Dead Wood | The Standard Newspaper

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With Aicha

Our Minister of Tourism and Culture, Hamat Bah, has once again spoken his mind, and it would be interesting to be able to read that mind of his to see what is going on in there.
For me it seems as he is occupied with so much else than what he is supposed to do. Every time I read about him, he has spoken of things that are none of his concern. Doesn’t he have any document telling him which tasks he has? If he is insecure he could at least ask the president for advice….eh…… sorry, not a good idea. ”A blind is leading another blind”, as we say here in Sweden. Minister Hamat Bah could call me for advice instead, my head is always buzzing ideas.

I have a good friend in the Gambia, he is a tour operator, and I get interesting information through him from time to time. I ask him what the good Minister has done for the tourism sector in the Gambia, it becomes quiet on the phone and after fifteen minutes or so we changed the subject because there was nothing to say about that. Considering the fact that the income from the tourism sector is one of the largest parts of the Gambia’s GDP, it is crucial that the minister for this sector is on his toes all the time. Minister Hamat Bah is now speaking about ”dead wood” and advising the President to get rid of them in the government. Maybe minister Bah should be careful with what he wishes for, because the ax might hit him as one of the first to start with.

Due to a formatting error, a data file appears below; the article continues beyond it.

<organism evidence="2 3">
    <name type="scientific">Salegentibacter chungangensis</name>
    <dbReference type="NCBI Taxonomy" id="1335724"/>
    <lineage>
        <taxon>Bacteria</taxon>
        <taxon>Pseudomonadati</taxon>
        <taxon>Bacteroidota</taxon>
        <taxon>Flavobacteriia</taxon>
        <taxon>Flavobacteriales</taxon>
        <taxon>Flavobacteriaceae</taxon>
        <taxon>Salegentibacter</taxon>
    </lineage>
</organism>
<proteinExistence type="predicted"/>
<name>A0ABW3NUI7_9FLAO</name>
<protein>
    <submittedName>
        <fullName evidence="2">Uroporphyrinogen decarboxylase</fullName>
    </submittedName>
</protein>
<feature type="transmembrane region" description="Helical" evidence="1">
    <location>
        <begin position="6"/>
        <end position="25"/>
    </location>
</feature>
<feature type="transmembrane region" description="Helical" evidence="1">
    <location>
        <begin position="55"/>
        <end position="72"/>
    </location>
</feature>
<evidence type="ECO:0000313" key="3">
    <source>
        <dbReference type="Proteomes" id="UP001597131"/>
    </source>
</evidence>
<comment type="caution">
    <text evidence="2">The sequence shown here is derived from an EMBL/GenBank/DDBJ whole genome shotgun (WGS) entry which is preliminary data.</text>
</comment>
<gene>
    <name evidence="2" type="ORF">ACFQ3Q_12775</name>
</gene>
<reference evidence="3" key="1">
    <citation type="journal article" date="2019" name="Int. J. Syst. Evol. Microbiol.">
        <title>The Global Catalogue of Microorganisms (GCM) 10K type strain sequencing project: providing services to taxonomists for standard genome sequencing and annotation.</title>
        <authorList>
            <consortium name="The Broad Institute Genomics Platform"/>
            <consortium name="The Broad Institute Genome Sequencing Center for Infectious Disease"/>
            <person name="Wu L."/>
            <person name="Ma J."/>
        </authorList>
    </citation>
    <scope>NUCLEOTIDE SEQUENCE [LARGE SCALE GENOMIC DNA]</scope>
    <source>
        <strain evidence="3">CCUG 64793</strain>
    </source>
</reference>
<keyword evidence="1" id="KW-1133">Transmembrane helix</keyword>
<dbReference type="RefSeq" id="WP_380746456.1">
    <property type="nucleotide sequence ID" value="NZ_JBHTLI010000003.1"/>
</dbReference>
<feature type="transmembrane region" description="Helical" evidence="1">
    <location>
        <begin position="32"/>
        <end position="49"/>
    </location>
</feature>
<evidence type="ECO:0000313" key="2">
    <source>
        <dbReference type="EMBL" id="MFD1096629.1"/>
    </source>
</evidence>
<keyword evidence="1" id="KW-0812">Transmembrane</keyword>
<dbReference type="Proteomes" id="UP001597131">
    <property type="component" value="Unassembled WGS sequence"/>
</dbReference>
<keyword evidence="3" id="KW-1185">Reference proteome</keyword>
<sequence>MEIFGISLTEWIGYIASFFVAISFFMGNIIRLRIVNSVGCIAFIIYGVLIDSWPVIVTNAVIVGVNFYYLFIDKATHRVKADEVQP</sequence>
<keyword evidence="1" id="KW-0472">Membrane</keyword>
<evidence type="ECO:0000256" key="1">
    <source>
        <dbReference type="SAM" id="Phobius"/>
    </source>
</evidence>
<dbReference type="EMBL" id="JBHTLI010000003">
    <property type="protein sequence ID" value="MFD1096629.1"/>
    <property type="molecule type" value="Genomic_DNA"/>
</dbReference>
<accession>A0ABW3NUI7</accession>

To be fair, I will give Minister Bah some points. Here are some quotes from the article I am referring to:

”The bottom line is that some of these old dead woods in the system have to go and give way to young educated Gambians to come and take this country forward”.

Ok, let us analyze this part first. Minister Bah is speaking about dead wood as he would be an expert in this area. In a way he is that, as it hasn’t been shown that there is much life in our dear Minister. Not much has been achieved since Mr Bah became the Minister of Tourism and Culture. This sector is struggling on its own without much input from the Minister. A Minister in this important area should be creative and be able to give life to this slumbering business, but you can’t give what you don’t have.